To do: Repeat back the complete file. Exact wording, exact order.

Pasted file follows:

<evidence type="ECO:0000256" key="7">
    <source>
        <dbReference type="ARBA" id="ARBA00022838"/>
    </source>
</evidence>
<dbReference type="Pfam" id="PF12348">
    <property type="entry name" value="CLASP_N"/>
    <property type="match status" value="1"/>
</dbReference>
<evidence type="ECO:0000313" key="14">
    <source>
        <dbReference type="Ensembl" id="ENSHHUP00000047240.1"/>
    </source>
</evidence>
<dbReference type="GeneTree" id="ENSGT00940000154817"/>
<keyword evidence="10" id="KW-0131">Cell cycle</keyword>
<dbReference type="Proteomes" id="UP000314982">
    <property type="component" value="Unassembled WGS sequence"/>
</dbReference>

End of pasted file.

<evidence type="ECO:0000256" key="7">
    <source>
        <dbReference type="ARBA" id="ARBA00022838"/>
    </source>
</evidence>
<dbReference type="Pfam" id="PF12348">
    <property type="entry name" value="CLASP_N"/>
    <property type="match status" value="1"/>
</dbReference>
<evidence type="ECO:0000313" key="14">
    <source>
        <dbReference type="Ensembl" id="ENSHHUP00000047240.1"/>
    </source>
</evidence>
<dbReference type="GeneTree" id="ENSGT00940000154817"/>
<keyword evidence="10" id="KW-0131">Cell cycle</keyword>
<dbReference type="Proteomes" id="UP000314982">
    <property type="component" value="Unassembled WGS sequence"/>
</dbReference>